While summer is generally considered to be coming to a close- what with school back in session and the official start of fall just around the corner- beach season in Florida is far from over. We’re blessed to live in the Tampa Bay area where we have some of the most beautiful beaches in the world. Taking your dog to the beach can be a lot of fun for both you and your dog, but it comes with its own specific hazards that every pet owner should be aware of.

Perhaps the biggest concern of any pet at the beach is saltwater toxicity. While many dogs dislike the taste and will preferentially drink clean water, it is nearly impossible for them to avoid swallowing at least some seawater, especially if they are avid swimmers or are retrieving toys from the water. And then there are some dogs that just seem to enjoy the taste of the salty water! The high amounts of salt in seawater can start a dangerous sequence of events as your dog’s body tries to compensate, inducing a severe dehydration that can potentially lead to brain damage, causing seizures or worse. In general, the small amounts your dog may swallow while swimming are compensated for by providing copious amounts of fresh, clean drinking water- make sure that they take breaks and offer clean water frequently. However, if your dog actively drinks seawater while at the beach, it would be best to limit their access to the saltwater itself.

Initial signs that your dog may have ingested enough saltwater to cause significant issues would be vomiting and diarrhea, severe lethargy or behavior change, disorientation, and uncoordinated movement. Some of these signs can also be an indication of heat stress or heat stroke, as well, a condition that should also be addressed as soon as possible. If you notice any of these symptoms after prolonged exposure to saltwater, your dog should be taken to a veterinarian immediately.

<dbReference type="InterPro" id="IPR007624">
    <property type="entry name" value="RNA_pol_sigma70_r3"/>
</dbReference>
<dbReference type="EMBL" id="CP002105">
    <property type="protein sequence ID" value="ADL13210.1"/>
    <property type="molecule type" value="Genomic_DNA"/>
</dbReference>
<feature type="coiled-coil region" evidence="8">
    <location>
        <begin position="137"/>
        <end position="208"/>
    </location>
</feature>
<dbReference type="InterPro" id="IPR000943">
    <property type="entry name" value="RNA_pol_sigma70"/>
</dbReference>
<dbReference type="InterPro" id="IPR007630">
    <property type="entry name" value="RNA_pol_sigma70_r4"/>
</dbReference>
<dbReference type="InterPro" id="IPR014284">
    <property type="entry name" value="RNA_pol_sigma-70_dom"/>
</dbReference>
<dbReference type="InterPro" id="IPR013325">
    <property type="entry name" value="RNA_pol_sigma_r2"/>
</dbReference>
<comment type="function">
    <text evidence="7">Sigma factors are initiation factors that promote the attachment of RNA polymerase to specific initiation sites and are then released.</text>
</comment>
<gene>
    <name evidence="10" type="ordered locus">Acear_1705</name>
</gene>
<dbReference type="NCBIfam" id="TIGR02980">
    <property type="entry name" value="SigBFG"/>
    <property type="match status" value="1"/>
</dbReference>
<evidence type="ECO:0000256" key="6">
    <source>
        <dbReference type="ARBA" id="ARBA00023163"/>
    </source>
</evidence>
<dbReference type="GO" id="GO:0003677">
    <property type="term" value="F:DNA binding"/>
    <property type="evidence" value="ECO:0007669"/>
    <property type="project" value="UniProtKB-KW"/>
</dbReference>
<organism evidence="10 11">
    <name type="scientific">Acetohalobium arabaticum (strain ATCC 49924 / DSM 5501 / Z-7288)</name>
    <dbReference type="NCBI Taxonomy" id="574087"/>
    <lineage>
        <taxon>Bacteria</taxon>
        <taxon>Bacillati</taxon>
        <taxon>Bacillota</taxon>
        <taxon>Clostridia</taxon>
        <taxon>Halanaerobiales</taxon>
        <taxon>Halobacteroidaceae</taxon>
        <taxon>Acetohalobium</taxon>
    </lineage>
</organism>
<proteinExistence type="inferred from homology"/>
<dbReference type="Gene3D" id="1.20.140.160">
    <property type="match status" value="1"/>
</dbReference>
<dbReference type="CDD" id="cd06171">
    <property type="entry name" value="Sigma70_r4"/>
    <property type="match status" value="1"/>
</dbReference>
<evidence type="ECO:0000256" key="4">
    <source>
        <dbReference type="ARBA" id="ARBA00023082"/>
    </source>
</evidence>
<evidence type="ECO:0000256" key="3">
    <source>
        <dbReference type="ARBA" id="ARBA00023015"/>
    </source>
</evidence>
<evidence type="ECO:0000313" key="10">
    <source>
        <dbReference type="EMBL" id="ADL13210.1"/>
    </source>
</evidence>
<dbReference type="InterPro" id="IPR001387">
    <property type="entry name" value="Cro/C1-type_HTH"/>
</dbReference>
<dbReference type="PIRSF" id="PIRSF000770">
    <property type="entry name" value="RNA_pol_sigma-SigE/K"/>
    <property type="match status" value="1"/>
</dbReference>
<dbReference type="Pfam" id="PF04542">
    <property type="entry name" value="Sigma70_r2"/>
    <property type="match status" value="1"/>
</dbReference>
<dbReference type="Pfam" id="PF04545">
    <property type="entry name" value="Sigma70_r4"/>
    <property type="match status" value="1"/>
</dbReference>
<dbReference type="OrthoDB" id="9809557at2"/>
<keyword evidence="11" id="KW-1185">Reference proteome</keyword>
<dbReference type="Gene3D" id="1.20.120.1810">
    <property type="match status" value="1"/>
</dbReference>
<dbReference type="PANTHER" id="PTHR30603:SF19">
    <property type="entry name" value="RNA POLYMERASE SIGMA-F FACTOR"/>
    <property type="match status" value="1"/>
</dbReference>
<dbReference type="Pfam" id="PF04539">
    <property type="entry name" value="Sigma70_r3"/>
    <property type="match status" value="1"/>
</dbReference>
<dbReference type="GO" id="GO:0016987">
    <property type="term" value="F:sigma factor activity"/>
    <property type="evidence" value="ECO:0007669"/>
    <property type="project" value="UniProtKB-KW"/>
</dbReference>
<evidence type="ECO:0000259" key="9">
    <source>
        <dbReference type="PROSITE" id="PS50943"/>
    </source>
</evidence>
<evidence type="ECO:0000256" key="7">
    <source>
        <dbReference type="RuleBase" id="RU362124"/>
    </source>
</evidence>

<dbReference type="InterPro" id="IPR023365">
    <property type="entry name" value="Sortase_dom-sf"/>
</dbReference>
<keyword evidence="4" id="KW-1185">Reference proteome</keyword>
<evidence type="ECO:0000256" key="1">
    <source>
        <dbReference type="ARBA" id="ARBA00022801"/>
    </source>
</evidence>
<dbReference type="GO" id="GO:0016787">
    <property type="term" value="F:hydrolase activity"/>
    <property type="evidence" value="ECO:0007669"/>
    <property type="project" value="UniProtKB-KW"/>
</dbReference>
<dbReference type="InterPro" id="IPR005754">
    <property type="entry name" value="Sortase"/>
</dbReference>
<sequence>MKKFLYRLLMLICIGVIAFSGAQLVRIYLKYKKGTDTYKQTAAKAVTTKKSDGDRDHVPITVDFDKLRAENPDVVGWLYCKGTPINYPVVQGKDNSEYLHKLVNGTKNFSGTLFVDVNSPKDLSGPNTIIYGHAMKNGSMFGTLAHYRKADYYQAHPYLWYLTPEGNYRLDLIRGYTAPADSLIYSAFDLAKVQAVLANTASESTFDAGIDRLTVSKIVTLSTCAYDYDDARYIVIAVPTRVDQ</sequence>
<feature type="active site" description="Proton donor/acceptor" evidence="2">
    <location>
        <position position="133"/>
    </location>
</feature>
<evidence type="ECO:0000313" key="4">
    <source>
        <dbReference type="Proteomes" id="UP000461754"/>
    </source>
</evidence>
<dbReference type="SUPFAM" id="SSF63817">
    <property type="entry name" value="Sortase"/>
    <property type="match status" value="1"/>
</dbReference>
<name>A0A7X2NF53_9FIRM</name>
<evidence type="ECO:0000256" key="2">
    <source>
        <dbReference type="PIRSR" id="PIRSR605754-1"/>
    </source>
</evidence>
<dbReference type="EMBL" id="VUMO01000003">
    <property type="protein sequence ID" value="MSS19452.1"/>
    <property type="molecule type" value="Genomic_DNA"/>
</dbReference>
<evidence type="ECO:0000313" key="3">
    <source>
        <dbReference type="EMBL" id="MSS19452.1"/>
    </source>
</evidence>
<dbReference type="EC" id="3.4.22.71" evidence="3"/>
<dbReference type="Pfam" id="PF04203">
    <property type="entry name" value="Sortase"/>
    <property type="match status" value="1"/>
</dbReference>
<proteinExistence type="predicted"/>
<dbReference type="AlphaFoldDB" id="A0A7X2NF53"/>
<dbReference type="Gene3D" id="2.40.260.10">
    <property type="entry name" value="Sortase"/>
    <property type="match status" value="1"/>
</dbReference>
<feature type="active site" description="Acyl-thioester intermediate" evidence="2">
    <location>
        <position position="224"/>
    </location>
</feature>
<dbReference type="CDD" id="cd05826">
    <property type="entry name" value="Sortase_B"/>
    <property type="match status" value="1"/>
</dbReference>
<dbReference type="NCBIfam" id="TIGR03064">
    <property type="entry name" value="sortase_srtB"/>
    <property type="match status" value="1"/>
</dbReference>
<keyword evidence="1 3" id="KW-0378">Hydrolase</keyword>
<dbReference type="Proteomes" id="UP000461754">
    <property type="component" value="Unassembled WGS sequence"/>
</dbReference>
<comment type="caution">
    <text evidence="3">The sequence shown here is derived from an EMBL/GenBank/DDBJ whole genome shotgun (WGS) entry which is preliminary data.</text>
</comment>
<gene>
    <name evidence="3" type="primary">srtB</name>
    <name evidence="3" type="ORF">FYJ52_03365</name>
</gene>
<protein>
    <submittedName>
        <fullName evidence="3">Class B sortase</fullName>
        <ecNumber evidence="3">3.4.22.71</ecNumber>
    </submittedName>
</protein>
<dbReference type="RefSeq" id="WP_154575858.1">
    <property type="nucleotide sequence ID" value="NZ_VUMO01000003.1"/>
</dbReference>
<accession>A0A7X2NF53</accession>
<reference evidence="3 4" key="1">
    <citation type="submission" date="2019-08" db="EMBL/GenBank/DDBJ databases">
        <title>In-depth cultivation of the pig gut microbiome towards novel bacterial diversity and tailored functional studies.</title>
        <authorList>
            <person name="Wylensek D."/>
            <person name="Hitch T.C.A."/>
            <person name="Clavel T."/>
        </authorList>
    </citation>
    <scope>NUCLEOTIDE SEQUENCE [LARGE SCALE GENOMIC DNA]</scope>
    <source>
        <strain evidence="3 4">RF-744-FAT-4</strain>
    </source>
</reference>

The type of beach you take your dog to is another consideration. On the gulf, most beaches are sandy and smooth, with dried seaweed and driftwood the biggest things you might see on shore. But- especially nearer to the bay- rougher shores with sharp rocks and the shells of oysters and other shellfish can cause lacerated paws and pads that may require immediate veterinary attention. Even relatively minor cuts can be at risk of secondary infections if not cleaned and bandaged appropriately.

As with any place where there are multiple dogs playing together, there is a higher risk of certain infectious diseases (such as Bordetella or Canine Influenza) and intestinal parasites. Making sure your dog is up to date on vaccines and prevention can help mitigate the chance that they contract any issues from these communicable diseases.

The beach can be a fun getaway for both you and your dog, but knowing the risks before you go can also help make it a safe trip for everyone involved. If you have any other questions, or would like to make an appointment with one of our veterinarians to get your pet up to day on preventatives please call us at (813) 749-6863 or book an appointment on our website